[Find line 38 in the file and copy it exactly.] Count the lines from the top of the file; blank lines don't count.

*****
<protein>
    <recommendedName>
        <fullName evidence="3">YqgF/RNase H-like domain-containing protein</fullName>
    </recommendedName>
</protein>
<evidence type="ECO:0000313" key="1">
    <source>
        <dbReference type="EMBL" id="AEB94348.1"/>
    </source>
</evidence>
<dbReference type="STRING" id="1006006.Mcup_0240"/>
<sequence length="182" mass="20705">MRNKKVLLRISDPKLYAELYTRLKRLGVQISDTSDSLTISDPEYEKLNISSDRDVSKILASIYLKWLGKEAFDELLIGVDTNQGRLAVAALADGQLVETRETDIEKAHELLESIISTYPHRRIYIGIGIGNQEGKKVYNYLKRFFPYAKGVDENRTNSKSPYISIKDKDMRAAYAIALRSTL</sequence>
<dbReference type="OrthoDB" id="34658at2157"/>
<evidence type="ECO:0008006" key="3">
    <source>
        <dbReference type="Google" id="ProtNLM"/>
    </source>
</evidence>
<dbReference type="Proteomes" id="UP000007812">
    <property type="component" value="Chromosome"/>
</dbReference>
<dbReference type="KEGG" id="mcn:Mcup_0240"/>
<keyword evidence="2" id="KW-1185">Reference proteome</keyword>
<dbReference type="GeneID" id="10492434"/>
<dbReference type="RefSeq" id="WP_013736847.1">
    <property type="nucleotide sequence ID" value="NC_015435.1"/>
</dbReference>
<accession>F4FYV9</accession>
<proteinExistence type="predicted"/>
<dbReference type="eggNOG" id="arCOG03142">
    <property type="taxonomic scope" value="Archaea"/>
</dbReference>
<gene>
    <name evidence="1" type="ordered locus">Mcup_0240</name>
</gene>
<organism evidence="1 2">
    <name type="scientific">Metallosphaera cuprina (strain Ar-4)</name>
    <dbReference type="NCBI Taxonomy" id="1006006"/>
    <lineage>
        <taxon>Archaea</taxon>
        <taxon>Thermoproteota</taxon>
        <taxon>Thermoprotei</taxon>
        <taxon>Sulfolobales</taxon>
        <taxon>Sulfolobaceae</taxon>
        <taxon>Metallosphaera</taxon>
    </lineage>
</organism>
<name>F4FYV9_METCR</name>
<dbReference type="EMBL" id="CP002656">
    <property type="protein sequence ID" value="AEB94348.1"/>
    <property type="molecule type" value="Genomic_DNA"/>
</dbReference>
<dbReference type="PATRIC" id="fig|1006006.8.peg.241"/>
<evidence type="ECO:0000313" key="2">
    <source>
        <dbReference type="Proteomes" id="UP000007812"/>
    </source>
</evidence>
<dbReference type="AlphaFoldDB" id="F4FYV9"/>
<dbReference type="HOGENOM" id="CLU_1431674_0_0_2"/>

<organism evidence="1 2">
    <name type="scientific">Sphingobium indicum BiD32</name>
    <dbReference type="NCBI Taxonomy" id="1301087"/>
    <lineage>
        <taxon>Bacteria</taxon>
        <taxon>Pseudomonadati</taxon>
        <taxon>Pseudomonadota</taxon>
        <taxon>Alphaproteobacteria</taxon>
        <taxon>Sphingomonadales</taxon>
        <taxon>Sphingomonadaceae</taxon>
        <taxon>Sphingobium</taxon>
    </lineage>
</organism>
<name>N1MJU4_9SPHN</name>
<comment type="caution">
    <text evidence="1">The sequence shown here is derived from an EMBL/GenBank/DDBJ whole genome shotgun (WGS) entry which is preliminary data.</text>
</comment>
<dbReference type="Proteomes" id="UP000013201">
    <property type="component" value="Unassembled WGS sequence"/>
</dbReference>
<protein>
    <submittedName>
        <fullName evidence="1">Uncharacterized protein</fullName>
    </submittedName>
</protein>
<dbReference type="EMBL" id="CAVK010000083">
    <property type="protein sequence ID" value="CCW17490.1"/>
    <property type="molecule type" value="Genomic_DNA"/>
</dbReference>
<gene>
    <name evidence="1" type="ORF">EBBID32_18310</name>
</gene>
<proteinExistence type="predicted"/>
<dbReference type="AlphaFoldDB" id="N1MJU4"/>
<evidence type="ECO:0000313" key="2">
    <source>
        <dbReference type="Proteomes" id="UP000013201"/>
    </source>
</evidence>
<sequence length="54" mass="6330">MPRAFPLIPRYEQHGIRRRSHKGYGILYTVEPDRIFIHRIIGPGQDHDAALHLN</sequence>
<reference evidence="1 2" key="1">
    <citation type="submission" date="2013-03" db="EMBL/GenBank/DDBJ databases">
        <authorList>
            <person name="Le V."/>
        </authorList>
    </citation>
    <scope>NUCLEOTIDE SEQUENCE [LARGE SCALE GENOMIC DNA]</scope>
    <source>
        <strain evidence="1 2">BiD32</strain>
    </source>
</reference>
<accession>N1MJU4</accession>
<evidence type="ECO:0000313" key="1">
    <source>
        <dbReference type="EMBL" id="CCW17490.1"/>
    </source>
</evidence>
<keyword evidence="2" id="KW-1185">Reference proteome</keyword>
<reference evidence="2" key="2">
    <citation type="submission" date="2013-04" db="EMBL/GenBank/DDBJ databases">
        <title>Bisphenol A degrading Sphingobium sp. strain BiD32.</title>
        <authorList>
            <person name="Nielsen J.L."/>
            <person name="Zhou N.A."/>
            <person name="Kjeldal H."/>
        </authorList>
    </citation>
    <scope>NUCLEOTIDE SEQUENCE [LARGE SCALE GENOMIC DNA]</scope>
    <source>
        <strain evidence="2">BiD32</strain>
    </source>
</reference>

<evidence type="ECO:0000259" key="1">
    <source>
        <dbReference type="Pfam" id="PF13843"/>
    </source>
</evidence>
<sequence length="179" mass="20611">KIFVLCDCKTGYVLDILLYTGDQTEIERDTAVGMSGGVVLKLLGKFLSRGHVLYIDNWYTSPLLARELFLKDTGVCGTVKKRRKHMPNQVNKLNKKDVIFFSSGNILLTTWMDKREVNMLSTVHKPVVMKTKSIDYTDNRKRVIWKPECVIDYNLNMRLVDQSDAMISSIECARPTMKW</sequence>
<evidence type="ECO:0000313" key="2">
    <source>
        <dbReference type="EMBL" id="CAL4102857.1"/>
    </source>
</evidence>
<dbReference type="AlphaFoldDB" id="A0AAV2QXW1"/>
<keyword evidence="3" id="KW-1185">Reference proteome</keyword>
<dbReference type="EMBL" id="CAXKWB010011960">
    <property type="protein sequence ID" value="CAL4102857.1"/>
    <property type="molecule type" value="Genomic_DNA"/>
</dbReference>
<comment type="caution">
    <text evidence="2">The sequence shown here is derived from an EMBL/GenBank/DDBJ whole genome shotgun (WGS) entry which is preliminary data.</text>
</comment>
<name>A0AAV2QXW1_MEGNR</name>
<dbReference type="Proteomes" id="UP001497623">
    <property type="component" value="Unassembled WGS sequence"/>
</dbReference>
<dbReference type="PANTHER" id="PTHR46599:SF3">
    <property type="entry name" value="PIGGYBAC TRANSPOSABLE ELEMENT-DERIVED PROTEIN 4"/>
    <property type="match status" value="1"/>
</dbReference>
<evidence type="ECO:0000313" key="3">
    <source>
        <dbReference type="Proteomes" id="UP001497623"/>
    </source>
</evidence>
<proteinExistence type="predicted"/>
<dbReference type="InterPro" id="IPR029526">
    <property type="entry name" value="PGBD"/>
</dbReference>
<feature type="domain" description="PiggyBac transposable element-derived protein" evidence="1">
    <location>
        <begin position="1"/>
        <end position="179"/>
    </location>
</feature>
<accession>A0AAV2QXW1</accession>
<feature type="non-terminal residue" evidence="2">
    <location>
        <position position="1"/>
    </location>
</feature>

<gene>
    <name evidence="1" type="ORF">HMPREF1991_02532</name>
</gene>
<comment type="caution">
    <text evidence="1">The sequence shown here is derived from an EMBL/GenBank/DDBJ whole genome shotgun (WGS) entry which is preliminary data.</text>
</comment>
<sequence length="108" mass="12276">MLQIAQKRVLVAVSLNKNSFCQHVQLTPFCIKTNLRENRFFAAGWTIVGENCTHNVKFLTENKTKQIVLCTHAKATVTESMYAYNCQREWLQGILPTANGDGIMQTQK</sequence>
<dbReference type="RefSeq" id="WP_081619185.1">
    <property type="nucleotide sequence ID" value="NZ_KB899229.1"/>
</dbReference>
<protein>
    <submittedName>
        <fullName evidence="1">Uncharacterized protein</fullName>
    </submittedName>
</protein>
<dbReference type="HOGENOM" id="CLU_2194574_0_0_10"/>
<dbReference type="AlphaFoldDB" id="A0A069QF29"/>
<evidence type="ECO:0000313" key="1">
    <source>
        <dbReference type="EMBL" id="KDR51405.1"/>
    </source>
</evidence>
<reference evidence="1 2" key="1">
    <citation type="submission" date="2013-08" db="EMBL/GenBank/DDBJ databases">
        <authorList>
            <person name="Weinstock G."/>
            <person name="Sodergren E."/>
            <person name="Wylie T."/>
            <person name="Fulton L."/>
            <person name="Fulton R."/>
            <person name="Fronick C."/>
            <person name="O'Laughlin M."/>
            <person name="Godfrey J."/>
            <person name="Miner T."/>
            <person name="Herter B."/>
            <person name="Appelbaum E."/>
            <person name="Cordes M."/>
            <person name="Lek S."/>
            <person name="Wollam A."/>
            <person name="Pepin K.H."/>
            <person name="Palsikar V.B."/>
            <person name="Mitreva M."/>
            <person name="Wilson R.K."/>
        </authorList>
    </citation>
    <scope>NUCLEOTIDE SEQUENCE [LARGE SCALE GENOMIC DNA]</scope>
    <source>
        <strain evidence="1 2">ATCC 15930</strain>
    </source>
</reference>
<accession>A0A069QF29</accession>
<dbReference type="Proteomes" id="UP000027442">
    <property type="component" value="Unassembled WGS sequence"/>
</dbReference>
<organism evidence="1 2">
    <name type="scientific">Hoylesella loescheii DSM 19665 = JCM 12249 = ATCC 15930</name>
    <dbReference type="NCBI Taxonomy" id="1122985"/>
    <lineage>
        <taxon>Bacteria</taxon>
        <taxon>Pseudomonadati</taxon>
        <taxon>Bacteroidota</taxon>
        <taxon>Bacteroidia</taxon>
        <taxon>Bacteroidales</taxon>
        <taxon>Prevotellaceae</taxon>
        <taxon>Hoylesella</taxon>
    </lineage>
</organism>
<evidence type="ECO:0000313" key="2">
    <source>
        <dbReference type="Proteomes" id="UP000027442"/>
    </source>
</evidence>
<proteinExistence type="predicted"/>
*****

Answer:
    <dbReference type="NCBI Taxonomy" id="1006006"/>